header("Status: 500 Internal Server Error");
      header("HTTP/1.0 500 Internal Server Error");

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I developed a way to catch all error types in PHP (almost all)! I have no sure about E_CORE_ERROR ( I think it will not work for that error)! But, for other fatal errors (E_ERROR, E_PARSE, E_COMPILE...) works fine using only one error handler function! There's my solution:

Put this following code on your main file (index.php):



define('ENV', 'dev');

//Custom error handling vars
define('LOG_ERRORS', TRUE);



//Function to catch no user error handler function errors...
function shut(){

    $error = error_get_last();

    if($error && ($error['type'] & E_FATAL)){
        handler($error['type'], $error['message'], $error['file'], $error['line']);


function handler( $errno, $errstr, $errfile, $errline ) {

    switch ($errno){

        case E_ERROR: // 1 //
            $typestr = 'E_ERROR'; break;
        case E_WARNING: // 2 //
            $typestr = 'E_WARNING'; break;
        case E_PARSE: // 4 //
            $typestr = 'E_PARSE'; break;
        case E_NOTICE: // 8 //
            $typestr = 'E_NOTICE'; break;
        case E_CORE_ERROR: // 16 //
            $typestr = 'E_CORE_ERROR'; break;
        case E_CORE_WARNING: // 32 //
            $typestr = 'E_CORE_WARNING'; break;
        case E_COMPILE_ERROR: // 64 //
            $typestr = 'E_COMPILE_ERROR'; break;
        case E_CORE_WARNING: // 128 //
            $typestr = 'E_COMPILE_WARNING'; break;
        case E_USER_ERROR: // 256 //
            $typestr = 'E_USER_ERROR'; break;
        case E_USER_WARNING: // 512 //
            $typestr = 'E_USER_WARNING'; break;
        case E_USER_NOTICE: // 1024 //
            $typestr = 'E_USER_NOTICE'; break;
        case E_STRICT: // 2048 //
            $typestr = 'E_STRICT'; break;
        case E_RECOVERABLE_ERROR: // 4096 //
            $typestr = 'E_RECOVERABLE_ERROR'; break;
        case E_DEPRECATED: // 8192 //
            $typestr = 'E_DEPRECATED'; break;
        case E_USER_DEPRECATED: // 16384 //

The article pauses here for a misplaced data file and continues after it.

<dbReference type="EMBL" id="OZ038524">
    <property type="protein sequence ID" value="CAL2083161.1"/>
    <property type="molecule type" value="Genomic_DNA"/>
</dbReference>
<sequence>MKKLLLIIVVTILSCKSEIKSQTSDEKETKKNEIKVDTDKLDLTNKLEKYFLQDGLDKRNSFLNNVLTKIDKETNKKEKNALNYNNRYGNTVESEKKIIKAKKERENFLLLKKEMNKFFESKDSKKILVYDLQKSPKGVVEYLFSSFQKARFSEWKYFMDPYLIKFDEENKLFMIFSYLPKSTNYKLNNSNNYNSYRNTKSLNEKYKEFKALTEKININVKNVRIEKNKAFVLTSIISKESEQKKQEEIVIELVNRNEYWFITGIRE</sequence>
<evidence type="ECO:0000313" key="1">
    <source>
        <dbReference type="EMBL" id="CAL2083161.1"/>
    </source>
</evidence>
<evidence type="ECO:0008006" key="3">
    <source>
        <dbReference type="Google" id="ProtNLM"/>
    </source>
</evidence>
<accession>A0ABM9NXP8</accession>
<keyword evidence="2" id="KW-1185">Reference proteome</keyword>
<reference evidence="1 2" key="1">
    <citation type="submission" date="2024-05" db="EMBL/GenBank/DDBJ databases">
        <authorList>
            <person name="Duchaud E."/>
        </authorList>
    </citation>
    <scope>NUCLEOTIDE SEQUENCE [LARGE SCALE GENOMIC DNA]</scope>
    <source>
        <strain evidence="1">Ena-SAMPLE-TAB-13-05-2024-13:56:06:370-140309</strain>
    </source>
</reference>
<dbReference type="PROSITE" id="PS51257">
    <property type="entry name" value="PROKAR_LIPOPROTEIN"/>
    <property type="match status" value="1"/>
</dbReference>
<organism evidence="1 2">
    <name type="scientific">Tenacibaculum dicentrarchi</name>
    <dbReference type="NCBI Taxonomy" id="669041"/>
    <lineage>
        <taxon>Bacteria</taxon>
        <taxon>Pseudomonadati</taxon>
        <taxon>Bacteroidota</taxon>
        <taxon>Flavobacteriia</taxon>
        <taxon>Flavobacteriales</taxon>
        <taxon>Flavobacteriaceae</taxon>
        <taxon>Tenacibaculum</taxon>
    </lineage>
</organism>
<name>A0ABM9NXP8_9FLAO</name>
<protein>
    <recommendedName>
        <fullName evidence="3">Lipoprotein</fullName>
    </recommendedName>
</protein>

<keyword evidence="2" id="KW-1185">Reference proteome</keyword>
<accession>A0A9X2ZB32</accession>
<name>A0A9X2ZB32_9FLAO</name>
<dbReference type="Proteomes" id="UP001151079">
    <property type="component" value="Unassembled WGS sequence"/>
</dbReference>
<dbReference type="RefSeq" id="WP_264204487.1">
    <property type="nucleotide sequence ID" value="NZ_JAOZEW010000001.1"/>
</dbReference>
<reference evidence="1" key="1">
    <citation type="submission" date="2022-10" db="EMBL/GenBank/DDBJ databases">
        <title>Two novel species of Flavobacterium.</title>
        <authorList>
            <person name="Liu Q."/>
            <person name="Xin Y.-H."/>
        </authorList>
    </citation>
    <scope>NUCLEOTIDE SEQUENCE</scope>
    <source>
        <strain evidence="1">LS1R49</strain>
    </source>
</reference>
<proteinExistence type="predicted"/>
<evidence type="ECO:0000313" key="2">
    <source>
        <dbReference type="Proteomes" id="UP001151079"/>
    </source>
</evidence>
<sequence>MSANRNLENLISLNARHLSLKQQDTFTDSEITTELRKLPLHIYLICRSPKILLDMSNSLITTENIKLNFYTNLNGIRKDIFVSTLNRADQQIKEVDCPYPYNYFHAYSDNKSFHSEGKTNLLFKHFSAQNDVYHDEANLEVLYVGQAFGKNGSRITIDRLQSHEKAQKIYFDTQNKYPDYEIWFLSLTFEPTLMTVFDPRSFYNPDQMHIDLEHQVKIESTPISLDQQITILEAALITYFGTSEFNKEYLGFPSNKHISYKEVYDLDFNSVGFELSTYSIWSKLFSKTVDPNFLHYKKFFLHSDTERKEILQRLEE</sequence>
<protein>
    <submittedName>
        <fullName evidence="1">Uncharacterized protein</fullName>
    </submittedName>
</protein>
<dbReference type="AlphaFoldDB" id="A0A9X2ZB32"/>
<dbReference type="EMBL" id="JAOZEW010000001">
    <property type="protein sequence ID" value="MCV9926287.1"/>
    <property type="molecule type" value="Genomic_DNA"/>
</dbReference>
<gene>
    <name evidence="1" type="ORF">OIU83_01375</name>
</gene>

$typestr = 'E_USER_DEPRECATED'; break;


    $message = '<b>'.$typestr.': </b>'.$errstr.' in <b>'.$errfile.'</b> on line <b>'.$errline.'</b><br/>';

    if(($errno & E_FATAL) && ENV === 'production'){

        header('Location: 500.html');
        header('Status: 500 Internal Server Error');


    if(!($errno & ERROR_REPORTING))

        printf('%s', $message);

    //Logging error on php file error log...
        error_log(strip_tags($message), 0);



@include 'content.php';



I hope this helps many people!

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It's the first time I see a "Status:" HTTP header. – wadim Mar 28 '14 at 13:54

I would think that you'd want to catch and fix all Fatal errors before deploying the application, since many of them are code errors, missing includes, non-existent objects, which are all development errors. Even out-of-memory errors can be minimized against with coding techniques that are memory frugal (one of the biggest wins is using unbuffered queries and processing the data and emitting output as the resultset is returned, instead of throwing around huge arrays).

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yea, I should, but it is kinda annoying during development – Jeffrey04 Feb 25 '10 at 8:17
Sometimes fatal errors are beyond your control. APC gets in a bad state sometimes, and throws errors until you restart apache. Then, magically, without a single code change, the fatal errors go away. – Frank Farmer Sep 15 '11 at 21:42
This answer essentially says, "Just write perfect code and make sure it's perfect and anything that your code depends on is also perfect." Ok, I'll get right on that. – Ellesedil Sep 17 at 19:29